Friday, March 25, 2011

The Tarantino Thing

FLG read this post by Emily Hale with horror. She writes:
I can't recommend [Pulp Fiction] at all.

FLG thinks Pulp Fiction is a fantastic movie, but that's not where the horror arose. No, it was what followed:
Most interesting was the story telling--the overlapping stories of six or so main characters would pick up at random points, sometimes way in the past, sometimes at a moment that we'd already seen from a different perspective in the film. And there was this perpetual feeling of pointlessness--that the director was giving us a small vignettes that would never make any sense--small chunks of life that were nothing more than that.

FLG wanted to object, but then realized he couldn't. Was that it? Was Pulp Fiction pointless? Indeed, what is the point of any of Tarantino's movies?

Then FLG began thinking. James Cameron's major running theme is man's technological hubris. David Lynch's is that the tragic poet is an illusionist, at least according to FLG. What is Tarantino's?

So, FLG started mulling this over and realized something. Tarantino, like Hitchcock, uses MacGuffins, a plot device to get the ball rolling but then is discarded. In Pulp Fiction, it's the contents of the case. In Reservoir Dogs, the diamonds. FLG hasn't watched Jackie Brown in a while, but it's probably the drugs.

And then there's the multilinear storytelling, which further undermines the story. FLG means, you get the story started with a disposable plot device, and then you chop up the story into itty-bitty pieces leaving not much left. So, the story isn't the point at all.

Obviously, and FLG should've thought of this immediately, it's about characters. Unique, over-the-top characters with colorful backgrounds. (Kinda like FLG.) Oh, and FLG can't forget the fantastic dialogue that Tarantino writes. Oh, great dialogue and violence. Can't forget the violence.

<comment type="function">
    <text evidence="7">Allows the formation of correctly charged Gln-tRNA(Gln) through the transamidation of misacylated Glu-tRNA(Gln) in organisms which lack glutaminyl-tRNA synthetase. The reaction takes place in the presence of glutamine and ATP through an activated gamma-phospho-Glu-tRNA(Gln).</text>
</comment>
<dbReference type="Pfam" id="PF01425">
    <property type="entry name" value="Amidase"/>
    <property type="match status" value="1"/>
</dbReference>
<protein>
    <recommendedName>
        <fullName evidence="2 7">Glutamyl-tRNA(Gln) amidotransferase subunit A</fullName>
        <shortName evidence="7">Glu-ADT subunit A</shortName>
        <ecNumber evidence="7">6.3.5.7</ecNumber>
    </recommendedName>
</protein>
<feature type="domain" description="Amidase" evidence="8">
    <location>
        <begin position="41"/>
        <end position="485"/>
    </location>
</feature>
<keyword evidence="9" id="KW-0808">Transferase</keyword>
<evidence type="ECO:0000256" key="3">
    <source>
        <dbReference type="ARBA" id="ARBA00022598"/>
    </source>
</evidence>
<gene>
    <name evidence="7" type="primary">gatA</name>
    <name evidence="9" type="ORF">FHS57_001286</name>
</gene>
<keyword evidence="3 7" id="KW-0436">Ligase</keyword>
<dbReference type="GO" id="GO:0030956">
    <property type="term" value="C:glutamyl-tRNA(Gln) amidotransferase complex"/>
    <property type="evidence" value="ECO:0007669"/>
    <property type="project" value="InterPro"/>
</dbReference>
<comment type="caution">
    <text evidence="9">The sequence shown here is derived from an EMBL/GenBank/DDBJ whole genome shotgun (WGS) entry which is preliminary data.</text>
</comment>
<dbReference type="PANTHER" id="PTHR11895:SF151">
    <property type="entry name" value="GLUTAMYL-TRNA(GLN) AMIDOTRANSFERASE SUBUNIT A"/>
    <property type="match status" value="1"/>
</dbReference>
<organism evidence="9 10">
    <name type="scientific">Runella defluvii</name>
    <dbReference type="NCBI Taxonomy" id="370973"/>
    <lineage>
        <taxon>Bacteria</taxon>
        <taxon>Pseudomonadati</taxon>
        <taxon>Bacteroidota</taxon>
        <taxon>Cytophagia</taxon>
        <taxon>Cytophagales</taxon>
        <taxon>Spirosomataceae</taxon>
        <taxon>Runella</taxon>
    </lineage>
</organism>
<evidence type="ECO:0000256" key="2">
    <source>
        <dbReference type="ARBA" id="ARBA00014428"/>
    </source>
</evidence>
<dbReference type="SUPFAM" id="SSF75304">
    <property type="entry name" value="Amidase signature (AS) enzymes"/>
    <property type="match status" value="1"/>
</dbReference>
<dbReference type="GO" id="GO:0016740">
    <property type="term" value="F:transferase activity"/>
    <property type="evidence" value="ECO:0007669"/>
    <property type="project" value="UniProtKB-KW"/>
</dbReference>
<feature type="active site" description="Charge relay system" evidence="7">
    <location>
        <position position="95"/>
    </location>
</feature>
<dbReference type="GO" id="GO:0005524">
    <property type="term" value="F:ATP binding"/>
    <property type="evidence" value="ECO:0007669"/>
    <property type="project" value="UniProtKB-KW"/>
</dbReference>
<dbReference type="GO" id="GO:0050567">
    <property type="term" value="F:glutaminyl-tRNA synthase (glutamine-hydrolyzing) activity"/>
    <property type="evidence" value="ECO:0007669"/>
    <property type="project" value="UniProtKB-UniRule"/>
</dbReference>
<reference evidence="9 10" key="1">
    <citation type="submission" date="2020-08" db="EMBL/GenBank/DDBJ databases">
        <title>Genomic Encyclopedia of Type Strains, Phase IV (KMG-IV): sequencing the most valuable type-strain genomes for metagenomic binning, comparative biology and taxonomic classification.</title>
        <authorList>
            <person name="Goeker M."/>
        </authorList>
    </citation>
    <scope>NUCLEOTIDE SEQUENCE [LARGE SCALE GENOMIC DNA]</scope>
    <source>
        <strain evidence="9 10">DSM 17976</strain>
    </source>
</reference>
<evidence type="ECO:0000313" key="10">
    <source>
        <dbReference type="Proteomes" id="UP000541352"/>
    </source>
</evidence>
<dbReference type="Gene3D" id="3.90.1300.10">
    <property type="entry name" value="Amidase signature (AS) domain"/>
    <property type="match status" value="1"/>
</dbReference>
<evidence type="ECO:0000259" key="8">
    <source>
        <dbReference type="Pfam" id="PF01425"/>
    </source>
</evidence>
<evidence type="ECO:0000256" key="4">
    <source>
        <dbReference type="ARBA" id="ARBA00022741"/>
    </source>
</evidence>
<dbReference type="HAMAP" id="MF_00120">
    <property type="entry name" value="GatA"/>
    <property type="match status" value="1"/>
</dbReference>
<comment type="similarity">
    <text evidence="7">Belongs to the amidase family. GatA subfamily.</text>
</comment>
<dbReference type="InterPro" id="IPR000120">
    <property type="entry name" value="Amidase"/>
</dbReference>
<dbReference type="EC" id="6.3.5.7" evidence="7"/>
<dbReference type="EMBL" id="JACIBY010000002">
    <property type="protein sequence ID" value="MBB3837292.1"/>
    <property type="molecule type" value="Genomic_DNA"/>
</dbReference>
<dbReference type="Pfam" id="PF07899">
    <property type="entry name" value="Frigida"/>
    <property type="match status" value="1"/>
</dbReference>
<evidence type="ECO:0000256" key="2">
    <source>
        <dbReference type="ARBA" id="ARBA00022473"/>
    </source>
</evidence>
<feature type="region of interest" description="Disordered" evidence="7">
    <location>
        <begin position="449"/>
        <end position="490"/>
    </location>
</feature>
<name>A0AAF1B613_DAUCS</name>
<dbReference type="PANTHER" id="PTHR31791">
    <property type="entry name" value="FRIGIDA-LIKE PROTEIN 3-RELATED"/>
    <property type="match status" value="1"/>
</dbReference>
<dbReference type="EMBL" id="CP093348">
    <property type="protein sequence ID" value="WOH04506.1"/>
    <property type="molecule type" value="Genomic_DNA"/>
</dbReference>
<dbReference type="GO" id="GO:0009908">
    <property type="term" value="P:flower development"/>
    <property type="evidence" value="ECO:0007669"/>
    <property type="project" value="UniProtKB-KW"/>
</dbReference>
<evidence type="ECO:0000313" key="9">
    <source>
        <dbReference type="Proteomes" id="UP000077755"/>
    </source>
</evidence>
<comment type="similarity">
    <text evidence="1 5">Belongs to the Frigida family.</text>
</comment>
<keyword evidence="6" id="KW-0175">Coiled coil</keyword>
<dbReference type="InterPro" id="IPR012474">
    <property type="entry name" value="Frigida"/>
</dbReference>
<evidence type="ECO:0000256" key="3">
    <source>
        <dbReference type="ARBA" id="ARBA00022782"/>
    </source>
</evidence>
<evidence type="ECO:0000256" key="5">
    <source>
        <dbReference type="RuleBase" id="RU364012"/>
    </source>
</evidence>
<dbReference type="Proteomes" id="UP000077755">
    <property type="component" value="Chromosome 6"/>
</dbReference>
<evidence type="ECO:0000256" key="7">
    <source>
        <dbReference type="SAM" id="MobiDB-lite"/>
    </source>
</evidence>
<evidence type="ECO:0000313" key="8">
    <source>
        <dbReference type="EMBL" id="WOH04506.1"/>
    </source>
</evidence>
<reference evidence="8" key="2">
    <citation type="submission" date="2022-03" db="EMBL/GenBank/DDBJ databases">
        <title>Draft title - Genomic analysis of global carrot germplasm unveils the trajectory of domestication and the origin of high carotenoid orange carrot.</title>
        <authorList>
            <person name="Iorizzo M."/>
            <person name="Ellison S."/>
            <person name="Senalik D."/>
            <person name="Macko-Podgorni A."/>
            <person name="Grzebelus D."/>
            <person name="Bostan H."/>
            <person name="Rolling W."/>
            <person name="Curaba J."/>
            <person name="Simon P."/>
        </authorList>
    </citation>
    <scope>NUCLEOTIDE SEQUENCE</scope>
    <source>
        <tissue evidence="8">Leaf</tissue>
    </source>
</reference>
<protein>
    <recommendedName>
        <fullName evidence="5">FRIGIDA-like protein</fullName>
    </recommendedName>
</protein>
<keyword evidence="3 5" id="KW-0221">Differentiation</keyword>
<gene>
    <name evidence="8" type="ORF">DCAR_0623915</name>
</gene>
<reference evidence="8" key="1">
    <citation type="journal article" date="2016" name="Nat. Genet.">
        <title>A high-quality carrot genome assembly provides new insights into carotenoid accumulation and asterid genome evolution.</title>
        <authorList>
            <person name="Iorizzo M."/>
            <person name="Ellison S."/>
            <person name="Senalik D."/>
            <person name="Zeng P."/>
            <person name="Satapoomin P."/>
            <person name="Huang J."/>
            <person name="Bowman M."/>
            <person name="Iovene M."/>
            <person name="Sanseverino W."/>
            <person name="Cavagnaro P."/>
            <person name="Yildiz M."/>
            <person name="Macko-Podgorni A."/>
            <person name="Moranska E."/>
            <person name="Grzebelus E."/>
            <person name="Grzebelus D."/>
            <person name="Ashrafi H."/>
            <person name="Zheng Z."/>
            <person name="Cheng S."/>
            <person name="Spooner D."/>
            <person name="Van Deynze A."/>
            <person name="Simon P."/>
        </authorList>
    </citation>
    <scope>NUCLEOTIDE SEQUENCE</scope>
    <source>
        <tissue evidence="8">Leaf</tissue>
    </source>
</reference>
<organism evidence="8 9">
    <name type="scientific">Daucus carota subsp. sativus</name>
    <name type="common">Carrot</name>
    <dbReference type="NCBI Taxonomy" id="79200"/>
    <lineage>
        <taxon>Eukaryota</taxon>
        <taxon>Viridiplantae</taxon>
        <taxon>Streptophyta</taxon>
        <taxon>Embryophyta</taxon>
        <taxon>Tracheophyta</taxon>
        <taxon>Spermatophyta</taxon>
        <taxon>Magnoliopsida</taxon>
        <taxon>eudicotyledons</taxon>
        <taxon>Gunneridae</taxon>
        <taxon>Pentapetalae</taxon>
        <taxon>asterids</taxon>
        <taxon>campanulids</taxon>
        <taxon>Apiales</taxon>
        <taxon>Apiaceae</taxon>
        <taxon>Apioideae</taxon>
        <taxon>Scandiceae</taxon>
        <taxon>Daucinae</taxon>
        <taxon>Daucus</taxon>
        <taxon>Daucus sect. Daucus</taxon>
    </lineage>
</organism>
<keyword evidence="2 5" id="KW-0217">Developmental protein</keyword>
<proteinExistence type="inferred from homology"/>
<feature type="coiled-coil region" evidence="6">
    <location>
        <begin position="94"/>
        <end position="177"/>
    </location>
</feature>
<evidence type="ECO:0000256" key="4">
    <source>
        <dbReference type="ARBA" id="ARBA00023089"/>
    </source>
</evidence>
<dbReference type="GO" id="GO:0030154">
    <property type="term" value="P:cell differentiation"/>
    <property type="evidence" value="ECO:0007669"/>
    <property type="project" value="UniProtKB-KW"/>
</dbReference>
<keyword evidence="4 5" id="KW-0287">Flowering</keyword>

Violence, right. Okay, now FLG is getting it, he thought to himself. Going back to Hitchcock, at least FLG thinks it was Hitchcock, he said if I show you two men sitting in a restaurant booth talking about the weather outside, then the audience is bored. If I first show you a ticking briefcase under the table, then the audience will be hung on their every word, even if it's just about the weather.

And then some notable Tarantino scenes started running through FLG's mind. The scene in True Romance between Chistopher Walken and Dennis Hopper. Tim Roth and his girlfriend talking about robbing liquor stores before deciding to rob the diner. Jules and Vincent talking about hamburgers with Brett before they kill him. The Wolf takes the time to say "Pretty please with sugar on top" to placate Vincent when they are talking about how to clean up a dead body. Mister Blonde bantering with the cop he captured while holding a knife. That scene in Inglourious Basterds where Christopher Waltz is talking with the farmer hiding the Jews. Or the scene where Brad Pitt is talking with the capture German soldier and threatening to unleash the Bear Jew. And then it hit FLG.

Tarantino's theme is on highlighting the instantaneous connections between people. The moment. Nothing more. For example, Jules and Brett had a connection about hamburgers even though one was going to die a few minutes later. Same with Walken and Hopper.